This month, Luxurious Magazine turns its focus to Tanqueray No. TEN gin which was launched 14 years ago in the USA.
For a bit of history behind the Tanqueray brand, Charles Tanqueray founded his distillery in 1830 in the Bloomsbury area of London. This was during a period when distilling became more of an acceptable profession, contrary to the sentiment experienced by the other gin protagonist, Alexander Gordon. Charles’ father, grandfather and great uncle were all in the clergy, but he was very much a chemist and therefore decided not to join the church. In addition to his love for animals, the records in the extensive Diageo archive in Clackmannanshire show that Charles was an absolute perfectionist when it came to creating his recipes, formulae which continue to form the basis of Tanqueray’s product range.
Charles died in 1868 and the business went to his son (Charles Waugh Tanqueray) who was more commercially minded. He began to export Tanqueray to different markets and masterminded the merger in 1898 between Alexander Gordon & Co and Charles Tanqueray & Co to create the largest gin house in the world called ‘Tanqueray Gordon & Co’, a name that Diageo still trades under (they have owned the brand since 1922). As a result, Tanqueray closed their production facility and moved to Gordon’s Goswell Road site which was very synonymous with gin and known as ‘The House’. Unfortunately, it was completely destroyed in 1941 in the Blitz, but the ‘Old Tom’ still survived and is still used today. The location was re-opened which saw production continue until the 1980s before manufacturing moved to Laindon in Essex and then to its current home in Cameronbridge, Scotland, in the 1990s.
Since the coming together of the two brands, all but one generation of the Tanqueray family have worked for the company up until 1989, when John Tanqueray, the great great grandson of the founder, retired from the business. In addition, Tanqueray has always been made in the UK apart from three years in the 1950s when it was distilled in New Zealand, and the iconic shape of the bottle mirrors that of a cocktail shaker. Claims to fame within Tanqueray’s history include the fact that this beverage was the first drink to be consumed by the White House to mark the end of Prohibition. In the 1960s, Frank Sinatra, Bob Hope and the Rat Pack were also seen having it in the Buena Vista Social Club causing sales to double in the USA.
At the heart of the Tanqueray brand today is Master Distiller and the highly knowledgeable Scotsman, Tom Nichol, who brings 42 years’ experience of the profession. He is one of the very few individuals who have access to Charles Tanqueray’s cryptic concoctions which remain a closely guarded industrial secret and are kept under three locks in a black ledger known as ‘The Bible’. Tom personally oversees every stage of distilling including that for Tanqueray No. TEN, spanning from the botanicals to the final product.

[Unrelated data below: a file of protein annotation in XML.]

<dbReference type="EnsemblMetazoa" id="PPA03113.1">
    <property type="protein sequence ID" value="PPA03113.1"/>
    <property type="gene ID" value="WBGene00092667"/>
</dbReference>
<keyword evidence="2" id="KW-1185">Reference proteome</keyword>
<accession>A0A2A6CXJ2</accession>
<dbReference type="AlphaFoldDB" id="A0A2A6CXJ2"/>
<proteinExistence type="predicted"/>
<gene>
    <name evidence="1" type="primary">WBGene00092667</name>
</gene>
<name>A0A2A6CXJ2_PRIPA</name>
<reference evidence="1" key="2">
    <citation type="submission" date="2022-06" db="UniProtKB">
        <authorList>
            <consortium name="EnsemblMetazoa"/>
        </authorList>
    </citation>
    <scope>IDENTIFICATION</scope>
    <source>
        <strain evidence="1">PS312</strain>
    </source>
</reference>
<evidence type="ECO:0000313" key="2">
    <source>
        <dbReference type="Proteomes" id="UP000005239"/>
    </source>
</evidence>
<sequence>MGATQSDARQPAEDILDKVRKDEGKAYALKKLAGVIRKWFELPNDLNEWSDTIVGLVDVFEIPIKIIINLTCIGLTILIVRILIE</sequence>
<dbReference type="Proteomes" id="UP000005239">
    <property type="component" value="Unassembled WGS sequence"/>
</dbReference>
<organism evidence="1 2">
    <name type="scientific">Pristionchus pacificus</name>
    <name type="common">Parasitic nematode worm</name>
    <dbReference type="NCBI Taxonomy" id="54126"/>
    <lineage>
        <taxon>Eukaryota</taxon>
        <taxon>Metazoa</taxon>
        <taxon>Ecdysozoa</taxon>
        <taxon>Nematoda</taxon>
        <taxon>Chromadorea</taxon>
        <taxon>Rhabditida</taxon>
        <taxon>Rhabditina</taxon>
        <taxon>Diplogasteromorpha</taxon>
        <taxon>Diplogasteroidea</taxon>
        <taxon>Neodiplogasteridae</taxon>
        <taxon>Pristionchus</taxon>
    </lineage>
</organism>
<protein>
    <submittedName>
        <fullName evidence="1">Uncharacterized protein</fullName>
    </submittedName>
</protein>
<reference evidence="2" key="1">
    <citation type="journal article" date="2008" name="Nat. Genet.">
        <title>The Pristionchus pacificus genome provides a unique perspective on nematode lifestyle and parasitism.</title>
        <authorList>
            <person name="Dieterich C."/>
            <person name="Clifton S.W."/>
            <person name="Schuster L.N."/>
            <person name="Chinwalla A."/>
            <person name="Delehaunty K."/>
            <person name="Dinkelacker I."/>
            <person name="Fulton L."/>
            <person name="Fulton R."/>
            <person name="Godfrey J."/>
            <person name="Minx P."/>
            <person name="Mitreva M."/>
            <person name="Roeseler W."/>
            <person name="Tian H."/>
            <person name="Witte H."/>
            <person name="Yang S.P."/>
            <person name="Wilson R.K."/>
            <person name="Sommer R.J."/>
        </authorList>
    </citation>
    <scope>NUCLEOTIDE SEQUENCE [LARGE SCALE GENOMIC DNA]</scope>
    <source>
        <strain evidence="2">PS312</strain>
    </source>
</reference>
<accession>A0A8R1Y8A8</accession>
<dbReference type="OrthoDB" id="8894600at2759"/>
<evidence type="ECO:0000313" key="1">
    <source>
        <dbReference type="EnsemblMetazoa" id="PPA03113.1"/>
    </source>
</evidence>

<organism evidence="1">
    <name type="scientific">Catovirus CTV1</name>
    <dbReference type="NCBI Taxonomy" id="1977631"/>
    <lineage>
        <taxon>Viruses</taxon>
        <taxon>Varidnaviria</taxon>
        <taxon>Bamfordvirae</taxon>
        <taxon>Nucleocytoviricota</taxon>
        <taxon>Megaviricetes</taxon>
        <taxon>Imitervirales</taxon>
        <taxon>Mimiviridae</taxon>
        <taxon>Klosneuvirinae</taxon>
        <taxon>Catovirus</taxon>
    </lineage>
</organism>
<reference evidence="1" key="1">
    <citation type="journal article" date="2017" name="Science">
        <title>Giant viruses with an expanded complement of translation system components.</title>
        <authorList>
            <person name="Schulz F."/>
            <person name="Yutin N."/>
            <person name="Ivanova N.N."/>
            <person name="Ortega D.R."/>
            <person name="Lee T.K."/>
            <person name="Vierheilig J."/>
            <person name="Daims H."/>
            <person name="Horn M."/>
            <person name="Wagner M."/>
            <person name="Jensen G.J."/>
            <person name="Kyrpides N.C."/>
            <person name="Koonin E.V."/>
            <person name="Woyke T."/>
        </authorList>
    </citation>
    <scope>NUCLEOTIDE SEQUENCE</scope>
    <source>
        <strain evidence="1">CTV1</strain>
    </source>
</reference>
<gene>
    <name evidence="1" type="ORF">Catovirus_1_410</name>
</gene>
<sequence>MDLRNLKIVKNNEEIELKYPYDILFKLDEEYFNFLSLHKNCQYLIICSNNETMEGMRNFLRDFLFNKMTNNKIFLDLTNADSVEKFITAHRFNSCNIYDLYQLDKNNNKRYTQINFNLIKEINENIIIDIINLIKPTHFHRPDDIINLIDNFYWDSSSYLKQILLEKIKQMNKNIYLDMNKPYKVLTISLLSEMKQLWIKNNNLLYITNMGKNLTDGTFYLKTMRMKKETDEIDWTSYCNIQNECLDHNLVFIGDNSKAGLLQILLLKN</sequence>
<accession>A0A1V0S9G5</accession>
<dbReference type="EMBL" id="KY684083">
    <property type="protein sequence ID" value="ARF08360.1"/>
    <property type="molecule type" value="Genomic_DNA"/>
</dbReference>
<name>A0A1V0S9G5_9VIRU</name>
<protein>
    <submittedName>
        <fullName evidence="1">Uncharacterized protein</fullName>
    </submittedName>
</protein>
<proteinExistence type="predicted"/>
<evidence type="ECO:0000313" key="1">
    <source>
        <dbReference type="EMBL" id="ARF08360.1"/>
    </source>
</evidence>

Tanqueray No. TEN takes its name from the compact copper 500-litre ‘Tiny Ten’ still which resides at Diageo’s Cameronbridge distillery. Its purpose is to distil the fresh citrus fruit found in the drink for 222.22 minutes (these numbers also add up to 10!) which gives the gin its distinct aromas. Hand-picked, the produce (oranges from Florida, limes from Mexico and Israeli white grapefruits) arrives at the distillery pre-cut from the Nativity farm just eight miles away, and is used immediately by Tom to preserve the aromas and to ensure the freshest of ingredients are always distilled. These are combined in two hundred year old stills (numbered one and three) with de-mineralised water and the hand selected and meticulously checked core botanicals of juniper (99.9% comes from Tuscany in Italy), coriander (originating from Bulgaria, Russia, Romania and Albania), Roman camomile, angelica (sourced from Saxony in Germany) and liquorice. All of the former give Tanqueray No. TEN its uniquely smooth, clean and refreshing taste.
Tanqueray No. TEN is actually made in very small batches (five at a time) and it takes around 10 hours to create a bottle of Tanqueray from start to finish. As the gin is not aged contrary to whisky (which is also manufactured at the Cameronbridge distillery alongside other lines including Smirnoff Vodka), it is bottled at a nearby plant and distributed to retailers straight away.
A new luxury art deco inspired bottle developed by Global Ambassador, Barrie Wilson and his team, has recently been introduced and borrows styling cues from the cocktail shaker, whilst a distinct lemon squeezer shape has equally been embedded into the bottom. Charles Tanqueray’s signature graces the sliver cap.
From 16th July and throughout the summer, the roof top back bar at Vista in London will be transformed into a Citrus Garden in celebration of the latest design. As part of the initiative, consumer gin masterclass sessions will be hosted by Tim Homewood and TEN perfect cocktails will be on offer, all created by some of the very best bartenders.
A 70cl bottle of Tanqueray No. TEN can be purchased at Selfridges and Alexander & James (www.alexanderandjames.com) for a recommended RRP of £32.58.
By Simon Wittenberg MIOJ